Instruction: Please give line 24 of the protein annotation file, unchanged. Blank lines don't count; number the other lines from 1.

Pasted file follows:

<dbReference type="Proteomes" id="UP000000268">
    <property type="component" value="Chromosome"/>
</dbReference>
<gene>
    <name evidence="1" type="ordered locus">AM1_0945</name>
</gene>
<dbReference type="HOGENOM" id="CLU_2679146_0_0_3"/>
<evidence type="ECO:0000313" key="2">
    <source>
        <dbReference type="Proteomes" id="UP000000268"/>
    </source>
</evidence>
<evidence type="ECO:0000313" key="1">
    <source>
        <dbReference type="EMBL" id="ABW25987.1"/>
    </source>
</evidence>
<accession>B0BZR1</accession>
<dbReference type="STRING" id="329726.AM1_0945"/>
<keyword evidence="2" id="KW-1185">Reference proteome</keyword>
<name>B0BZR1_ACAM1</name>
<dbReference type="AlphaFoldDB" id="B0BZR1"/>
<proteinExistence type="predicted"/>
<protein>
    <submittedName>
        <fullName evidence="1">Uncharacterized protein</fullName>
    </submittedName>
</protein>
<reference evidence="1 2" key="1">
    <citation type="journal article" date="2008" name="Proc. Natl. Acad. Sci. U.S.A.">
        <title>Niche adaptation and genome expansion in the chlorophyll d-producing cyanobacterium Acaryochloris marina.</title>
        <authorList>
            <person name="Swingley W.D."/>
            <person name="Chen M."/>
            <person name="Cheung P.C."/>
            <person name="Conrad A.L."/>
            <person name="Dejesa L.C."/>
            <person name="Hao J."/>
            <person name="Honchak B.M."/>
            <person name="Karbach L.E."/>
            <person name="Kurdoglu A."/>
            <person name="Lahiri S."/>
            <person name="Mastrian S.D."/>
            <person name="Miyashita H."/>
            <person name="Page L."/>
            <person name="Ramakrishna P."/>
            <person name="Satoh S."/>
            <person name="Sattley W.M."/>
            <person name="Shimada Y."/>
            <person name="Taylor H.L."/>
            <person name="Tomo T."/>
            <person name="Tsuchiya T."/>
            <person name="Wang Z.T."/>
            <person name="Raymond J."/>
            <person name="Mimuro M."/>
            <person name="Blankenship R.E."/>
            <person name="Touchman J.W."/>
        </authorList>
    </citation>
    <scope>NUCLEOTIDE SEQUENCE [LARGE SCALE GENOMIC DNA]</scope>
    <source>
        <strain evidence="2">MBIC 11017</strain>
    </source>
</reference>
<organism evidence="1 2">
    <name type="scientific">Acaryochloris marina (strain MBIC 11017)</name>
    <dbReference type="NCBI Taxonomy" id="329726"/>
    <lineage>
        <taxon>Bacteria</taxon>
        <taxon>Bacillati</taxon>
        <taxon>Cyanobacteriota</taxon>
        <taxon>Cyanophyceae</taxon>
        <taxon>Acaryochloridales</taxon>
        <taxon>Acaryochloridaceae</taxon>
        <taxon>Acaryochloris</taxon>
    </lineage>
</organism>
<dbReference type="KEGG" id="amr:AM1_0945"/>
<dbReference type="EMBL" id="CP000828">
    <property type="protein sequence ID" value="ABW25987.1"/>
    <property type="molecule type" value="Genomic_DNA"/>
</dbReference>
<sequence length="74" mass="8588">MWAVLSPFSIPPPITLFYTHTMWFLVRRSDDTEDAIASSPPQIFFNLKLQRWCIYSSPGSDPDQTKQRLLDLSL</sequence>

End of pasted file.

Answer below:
<protein>